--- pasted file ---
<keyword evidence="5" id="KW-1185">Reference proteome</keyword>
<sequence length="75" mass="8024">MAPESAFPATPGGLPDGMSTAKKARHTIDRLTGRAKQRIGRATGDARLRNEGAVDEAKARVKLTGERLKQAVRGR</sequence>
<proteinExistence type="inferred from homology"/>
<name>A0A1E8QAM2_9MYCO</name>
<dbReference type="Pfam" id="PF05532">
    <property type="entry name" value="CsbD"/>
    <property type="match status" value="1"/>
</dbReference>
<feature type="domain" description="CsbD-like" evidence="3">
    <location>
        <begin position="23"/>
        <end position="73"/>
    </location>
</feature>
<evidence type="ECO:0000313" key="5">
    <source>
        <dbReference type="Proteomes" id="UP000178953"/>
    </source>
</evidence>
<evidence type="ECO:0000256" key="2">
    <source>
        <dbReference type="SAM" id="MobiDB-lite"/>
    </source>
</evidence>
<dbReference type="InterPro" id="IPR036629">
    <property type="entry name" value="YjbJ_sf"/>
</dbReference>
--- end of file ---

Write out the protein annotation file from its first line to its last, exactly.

<keyword evidence="5" id="KW-1185">Reference proteome</keyword>
<sequence length="75" mass="8024">MAPESAFPATPGGLPDGMSTAKKARHTIDRLTGRAKQRIGRATGDARLRNEGAVDEAKARVKLTGERLKQAVRGR</sequence>
<proteinExistence type="inferred from homology"/>
<name>A0A1E8QAM2_9MYCO</name>
<dbReference type="Pfam" id="PF05532">
    <property type="entry name" value="CsbD"/>
    <property type="match status" value="1"/>
</dbReference>
<feature type="domain" description="CsbD-like" evidence="3">
    <location>
        <begin position="23"/>
        <end position="73"/>
    </location>
</feature>
<evidence type="ECO:0000313" key="5">
    <source>
        <dbReference type="Proteomes" id="UP000178953"/>
    </source>
</evidence>
<evidence type="ECO:0000256" key="2">
    <source>
        <dbReference type="SAM" id="MobiDB-lite"/>
    </source>
</evidence>
<dbReference type="InterPro" id="IPR036629">
    <property type="entry name" value="YjbJ_sf"/>
</dbReference>